This implies again, that the human is somehow of a different order to ‘nature’ and somehow unrelated to it, or un-mutual with it. Humanity becomes an opposite to nature, if you want, rather than ambiguous. However, Buber recognises the problem and to some extent struggles with his binary. His first suggestion is that we cannot treat nature as a whole, we have to divide it into realms. In practice this can be a lot more difficult than it seems, but Buber divides the whole into animals and plants – ignoring bacteria and possibly insects which are vital to our healthy functioning, as well as dangerous to that functioning.

Animals can be drawn into the human orbit. ‘Man’:

obtains from them an often astonishing active response to his approach, to his address—and on the whole this response is the stronger and more direct, the more his relation amounts to a genuine Thou-saying.

I and Thou, Trans. Kaufmann (p. 172). Kindle Edition.

This implies humans can be open to animals if they treat them as Thous, However, this implies that animals which ignore humans cannot be related to. Spiders for example. And so it sets up levels of importance of nodes in the complex system of the ecology, that implies we can safely ignore some beings, even if the ecology holds us all together, and that holding together may be necessary for survival. It appears Buber takes the standard Western approach of defining something special in the human and then claiming it does not apply to animals, or only partially applies.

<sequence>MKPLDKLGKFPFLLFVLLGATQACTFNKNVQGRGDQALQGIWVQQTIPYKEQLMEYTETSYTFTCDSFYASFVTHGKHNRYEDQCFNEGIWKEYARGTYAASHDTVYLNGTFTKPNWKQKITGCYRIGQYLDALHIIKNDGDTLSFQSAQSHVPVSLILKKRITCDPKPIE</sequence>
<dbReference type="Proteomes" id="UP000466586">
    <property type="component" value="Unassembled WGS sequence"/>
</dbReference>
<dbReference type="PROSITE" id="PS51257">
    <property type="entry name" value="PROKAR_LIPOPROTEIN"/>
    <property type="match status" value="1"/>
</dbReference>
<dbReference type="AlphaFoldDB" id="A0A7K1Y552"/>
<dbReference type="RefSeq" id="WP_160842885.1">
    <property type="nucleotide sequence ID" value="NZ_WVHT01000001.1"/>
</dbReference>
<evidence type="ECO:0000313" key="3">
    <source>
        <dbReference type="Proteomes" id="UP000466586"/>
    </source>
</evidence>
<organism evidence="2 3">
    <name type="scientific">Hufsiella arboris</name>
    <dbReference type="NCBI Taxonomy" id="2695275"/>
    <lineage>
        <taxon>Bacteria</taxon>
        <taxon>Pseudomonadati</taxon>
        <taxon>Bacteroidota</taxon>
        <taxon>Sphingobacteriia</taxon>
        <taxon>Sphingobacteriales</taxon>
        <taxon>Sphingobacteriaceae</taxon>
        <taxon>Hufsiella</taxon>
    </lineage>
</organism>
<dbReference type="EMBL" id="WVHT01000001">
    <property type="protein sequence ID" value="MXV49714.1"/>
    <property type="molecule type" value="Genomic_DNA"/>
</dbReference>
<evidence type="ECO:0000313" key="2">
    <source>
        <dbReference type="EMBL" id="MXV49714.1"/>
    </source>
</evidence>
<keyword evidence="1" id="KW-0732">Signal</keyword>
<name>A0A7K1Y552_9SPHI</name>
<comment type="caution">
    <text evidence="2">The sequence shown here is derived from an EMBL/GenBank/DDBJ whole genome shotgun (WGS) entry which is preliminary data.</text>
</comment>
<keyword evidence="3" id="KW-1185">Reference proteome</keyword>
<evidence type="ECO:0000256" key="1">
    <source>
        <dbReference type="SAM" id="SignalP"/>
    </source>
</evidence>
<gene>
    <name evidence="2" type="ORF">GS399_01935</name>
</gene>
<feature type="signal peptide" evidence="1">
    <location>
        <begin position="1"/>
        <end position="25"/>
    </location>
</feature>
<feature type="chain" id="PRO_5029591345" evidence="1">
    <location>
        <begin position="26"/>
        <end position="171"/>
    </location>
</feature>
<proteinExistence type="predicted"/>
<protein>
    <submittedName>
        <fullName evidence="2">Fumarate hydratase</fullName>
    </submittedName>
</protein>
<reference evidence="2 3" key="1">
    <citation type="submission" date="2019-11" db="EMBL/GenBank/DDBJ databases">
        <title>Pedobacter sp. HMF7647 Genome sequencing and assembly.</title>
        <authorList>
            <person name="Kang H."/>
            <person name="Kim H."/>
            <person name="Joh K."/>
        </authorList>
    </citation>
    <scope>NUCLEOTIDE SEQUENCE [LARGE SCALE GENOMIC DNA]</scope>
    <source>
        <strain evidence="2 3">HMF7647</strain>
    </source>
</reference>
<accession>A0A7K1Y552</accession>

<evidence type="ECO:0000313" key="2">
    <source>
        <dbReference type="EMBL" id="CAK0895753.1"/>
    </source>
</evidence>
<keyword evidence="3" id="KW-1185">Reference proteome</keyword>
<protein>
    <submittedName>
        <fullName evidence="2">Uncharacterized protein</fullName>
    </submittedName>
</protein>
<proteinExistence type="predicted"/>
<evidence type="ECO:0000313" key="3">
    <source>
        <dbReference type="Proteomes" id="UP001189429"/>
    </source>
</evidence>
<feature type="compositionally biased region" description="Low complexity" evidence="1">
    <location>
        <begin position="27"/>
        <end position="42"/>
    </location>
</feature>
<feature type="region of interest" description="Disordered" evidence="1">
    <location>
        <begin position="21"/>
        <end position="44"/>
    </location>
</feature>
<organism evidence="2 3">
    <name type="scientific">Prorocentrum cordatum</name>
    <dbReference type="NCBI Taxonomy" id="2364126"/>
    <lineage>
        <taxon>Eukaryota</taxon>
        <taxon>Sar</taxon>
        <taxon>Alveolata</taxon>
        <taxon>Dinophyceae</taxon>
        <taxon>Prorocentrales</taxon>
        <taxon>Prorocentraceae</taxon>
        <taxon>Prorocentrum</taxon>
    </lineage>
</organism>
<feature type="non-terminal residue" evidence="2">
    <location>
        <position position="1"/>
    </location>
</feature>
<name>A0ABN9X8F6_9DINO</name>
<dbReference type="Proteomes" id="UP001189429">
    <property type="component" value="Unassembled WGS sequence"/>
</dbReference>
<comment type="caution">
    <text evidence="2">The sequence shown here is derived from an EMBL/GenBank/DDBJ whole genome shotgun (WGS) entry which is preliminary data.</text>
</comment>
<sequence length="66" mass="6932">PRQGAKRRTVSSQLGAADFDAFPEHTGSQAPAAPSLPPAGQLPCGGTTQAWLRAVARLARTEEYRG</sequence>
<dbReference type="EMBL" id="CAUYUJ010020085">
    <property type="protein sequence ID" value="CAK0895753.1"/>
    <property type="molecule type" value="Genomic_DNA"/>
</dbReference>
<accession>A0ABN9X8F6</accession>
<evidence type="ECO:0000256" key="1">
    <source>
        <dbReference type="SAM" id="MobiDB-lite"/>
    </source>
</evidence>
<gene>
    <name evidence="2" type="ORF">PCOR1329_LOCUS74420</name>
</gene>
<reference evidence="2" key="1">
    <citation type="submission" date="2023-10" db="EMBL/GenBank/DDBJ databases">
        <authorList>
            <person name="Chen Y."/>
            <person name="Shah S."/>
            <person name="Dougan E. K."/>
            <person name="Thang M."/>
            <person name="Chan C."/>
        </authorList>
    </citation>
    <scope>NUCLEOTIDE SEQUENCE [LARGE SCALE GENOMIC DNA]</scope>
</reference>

Animals are not twofold, like man: the twofoldness of the basic words I-Thou and I-It is alien to them although they can both turn toward another being and contemplate objects. We may say that in them twofoldness is latent…. we may call this sphere the threshold of mutuality.

I and Thou, Trans. Kaufmann (pp. 172-173). Kindle Edition.